Jan Zenneck, associate director of renewables and distributed energy at Boston Consulting Group, highlighted that it is a strategic battle for fossil fuel firms. Many have already started the process of decarbonising their portfolio, shifting to electrification, and investors need to be aware of the potential competition. “They have a position in the market, with gas stations everywhere, and access to sites, which makes them a fierce competitor for infrastructure investors,” Zenneck said.

While the asset class may be highly competitive, there are still plenty of opportunities for institutional investors. “Everything is positive for a private equity story,” said Massimo Resta, partner at infrastructure fund manager Zouk Capital. “There are higher barriers to entry than for example solar, which has plenty of supply, and there is an exit market.”

Electric vehicles save consumers time by allowing them to charge while out working, shopping or even staying at home. “The asset that you’re really buying is the real estate and the position of your chargers,” explained Resta. “What is important today is securing the right locations as there will be spots that demand a premium.”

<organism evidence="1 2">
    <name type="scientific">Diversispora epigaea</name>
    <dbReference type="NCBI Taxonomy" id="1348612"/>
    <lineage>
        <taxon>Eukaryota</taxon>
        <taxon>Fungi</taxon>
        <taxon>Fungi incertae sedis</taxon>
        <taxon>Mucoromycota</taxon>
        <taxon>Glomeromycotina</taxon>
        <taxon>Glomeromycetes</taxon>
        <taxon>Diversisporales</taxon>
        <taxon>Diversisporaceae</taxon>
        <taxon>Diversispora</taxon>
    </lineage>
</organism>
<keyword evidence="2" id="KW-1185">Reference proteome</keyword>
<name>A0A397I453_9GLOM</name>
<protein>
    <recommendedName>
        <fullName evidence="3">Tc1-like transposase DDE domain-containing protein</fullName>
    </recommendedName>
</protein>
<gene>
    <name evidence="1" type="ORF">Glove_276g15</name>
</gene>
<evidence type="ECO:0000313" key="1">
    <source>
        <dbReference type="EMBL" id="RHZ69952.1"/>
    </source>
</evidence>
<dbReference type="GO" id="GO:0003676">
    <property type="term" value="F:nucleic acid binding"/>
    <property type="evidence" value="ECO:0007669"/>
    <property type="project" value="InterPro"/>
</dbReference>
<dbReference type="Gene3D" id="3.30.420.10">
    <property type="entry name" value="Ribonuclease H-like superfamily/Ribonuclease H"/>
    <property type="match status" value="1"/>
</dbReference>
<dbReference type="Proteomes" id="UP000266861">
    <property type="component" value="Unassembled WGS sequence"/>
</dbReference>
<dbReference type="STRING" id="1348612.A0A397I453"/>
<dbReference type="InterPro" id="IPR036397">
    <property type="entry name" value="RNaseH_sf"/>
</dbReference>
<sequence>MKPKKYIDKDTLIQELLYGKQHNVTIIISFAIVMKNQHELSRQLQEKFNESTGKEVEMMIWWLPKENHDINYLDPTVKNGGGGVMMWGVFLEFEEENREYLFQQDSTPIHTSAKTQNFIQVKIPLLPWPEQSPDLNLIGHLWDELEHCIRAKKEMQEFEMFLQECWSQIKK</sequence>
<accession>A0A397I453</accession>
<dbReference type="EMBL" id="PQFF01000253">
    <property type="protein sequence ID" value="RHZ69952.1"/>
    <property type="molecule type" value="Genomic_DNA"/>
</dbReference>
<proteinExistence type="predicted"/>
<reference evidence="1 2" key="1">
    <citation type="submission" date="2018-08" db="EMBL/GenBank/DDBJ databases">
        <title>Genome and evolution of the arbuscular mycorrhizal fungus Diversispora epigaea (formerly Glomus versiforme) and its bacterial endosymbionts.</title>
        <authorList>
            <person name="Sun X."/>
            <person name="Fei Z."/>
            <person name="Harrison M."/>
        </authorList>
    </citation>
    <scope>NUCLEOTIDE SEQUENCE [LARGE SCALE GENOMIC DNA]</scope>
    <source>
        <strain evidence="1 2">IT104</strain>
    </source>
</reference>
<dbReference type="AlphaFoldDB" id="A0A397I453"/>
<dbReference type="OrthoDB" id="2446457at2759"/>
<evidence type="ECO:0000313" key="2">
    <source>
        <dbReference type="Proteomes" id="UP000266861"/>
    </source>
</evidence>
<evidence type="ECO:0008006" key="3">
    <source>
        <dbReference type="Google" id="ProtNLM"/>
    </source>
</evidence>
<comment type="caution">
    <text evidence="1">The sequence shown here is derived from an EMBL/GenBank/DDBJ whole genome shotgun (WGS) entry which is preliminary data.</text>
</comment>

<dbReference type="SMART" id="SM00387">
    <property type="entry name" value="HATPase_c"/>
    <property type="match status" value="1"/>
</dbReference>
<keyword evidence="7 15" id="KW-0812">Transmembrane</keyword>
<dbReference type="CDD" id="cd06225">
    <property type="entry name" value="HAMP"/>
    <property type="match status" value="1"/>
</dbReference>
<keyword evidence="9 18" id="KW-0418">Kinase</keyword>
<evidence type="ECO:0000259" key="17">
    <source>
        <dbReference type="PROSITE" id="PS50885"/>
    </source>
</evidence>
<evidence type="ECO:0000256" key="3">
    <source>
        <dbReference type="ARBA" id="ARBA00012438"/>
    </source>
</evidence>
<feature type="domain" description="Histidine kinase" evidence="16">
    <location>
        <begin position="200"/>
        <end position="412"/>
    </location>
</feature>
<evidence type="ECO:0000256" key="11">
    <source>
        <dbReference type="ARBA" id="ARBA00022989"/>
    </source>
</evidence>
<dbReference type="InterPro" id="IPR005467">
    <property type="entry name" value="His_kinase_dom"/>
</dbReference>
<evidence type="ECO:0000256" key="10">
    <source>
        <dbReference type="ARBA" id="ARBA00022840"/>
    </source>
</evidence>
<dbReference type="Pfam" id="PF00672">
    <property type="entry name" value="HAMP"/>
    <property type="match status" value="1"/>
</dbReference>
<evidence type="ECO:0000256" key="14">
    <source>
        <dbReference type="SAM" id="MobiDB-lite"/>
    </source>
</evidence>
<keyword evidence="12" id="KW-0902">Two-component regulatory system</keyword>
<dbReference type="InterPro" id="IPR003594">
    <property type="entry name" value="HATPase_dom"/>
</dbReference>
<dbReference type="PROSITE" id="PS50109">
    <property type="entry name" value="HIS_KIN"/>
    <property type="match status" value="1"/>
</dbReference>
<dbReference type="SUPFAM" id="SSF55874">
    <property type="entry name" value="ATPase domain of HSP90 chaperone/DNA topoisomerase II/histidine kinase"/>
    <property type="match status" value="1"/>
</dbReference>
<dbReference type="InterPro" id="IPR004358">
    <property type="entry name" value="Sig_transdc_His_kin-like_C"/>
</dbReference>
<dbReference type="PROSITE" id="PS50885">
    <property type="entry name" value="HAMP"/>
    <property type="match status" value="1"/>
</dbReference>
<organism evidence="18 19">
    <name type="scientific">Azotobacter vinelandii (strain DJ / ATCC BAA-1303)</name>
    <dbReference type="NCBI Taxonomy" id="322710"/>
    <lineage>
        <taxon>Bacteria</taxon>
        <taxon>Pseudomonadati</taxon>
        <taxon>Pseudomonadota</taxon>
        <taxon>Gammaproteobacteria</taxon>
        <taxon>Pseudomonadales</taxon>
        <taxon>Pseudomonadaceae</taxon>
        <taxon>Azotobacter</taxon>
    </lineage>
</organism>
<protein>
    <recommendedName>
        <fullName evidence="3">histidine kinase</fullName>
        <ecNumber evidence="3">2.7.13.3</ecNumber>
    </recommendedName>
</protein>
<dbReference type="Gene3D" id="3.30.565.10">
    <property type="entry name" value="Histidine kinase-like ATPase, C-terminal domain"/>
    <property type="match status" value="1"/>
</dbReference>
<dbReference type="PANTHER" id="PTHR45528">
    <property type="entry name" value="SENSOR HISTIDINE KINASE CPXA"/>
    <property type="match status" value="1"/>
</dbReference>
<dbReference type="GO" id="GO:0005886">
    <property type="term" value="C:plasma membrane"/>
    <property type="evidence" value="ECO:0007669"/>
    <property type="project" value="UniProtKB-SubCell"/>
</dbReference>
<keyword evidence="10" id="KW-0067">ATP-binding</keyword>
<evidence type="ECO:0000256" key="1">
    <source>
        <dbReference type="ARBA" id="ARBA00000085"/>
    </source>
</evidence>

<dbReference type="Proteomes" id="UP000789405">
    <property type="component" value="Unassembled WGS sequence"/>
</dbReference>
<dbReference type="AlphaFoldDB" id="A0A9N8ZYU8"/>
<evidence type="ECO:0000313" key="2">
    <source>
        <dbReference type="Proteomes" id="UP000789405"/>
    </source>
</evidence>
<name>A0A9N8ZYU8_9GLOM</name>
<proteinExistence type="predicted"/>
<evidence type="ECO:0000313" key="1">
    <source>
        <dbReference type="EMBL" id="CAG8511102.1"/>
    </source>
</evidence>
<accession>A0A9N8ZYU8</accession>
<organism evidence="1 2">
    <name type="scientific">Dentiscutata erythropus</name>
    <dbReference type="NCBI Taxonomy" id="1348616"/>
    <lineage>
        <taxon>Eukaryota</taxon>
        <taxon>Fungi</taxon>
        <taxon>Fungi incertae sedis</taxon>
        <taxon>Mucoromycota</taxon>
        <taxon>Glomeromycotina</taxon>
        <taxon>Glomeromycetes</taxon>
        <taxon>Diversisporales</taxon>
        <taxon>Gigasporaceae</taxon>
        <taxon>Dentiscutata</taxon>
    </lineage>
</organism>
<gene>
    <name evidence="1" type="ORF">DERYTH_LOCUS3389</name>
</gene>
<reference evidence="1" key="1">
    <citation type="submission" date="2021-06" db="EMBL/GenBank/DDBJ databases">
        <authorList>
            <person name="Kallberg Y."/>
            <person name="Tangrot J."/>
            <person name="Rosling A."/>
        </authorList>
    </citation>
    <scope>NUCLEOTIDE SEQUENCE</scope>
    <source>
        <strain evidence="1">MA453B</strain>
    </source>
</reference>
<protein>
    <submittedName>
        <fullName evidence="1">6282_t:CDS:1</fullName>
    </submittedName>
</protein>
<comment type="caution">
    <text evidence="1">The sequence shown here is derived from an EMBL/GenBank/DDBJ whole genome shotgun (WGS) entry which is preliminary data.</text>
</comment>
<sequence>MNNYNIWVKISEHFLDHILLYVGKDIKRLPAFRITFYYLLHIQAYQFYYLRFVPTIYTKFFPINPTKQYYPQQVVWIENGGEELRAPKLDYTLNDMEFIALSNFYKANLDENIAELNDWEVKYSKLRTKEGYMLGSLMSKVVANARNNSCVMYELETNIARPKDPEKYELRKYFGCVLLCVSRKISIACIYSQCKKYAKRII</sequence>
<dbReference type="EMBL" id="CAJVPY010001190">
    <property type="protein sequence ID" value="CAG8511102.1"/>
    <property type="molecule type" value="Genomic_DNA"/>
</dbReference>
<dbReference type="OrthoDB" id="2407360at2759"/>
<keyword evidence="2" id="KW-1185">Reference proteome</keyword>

5. Batteries are hard to beat

On the topic of premiums, battery material costs have soared in the last year, with significant price pressures on metals including lithium, nickel and cobalt. Surging demand for stationary storage and batteries in the mobility sector is adding to the friction.

But longer term, the energy transition will fuel an immense amount of capital that should make batteries even more efficient. “No matter where you look, there are big plans announced in Europe and in the US for battery production,” said Marek Wolek, senior vice-president, strategy and partnerships, at energy storage firm Fluence. “Innovation, production capacity is enormous and will ultimately match the demand/supply situation.”

The flexibility of storage also makes the asset class particularly attractive. “We are making much more money than we had forecast and supply has not met demand,” said Alex O’Cinneide, the founding chief executive of renewables and private equity investor Gore Street Capital. “Ten percent on leverage for an infrastructure asset in an OECD country is an excellent return and will mobilise plenty of capital.”

6. Nuclear may play a role after all

Capital is also being mobilised for new nuclear energy production, which has surprised many in the industry. As Bruno Candès, partner at InfraVia Capital Partners, put it: “I am flabbergasted we are discussing energy transition and nuclear on the same panel. Who would have believed that 10 years ago?”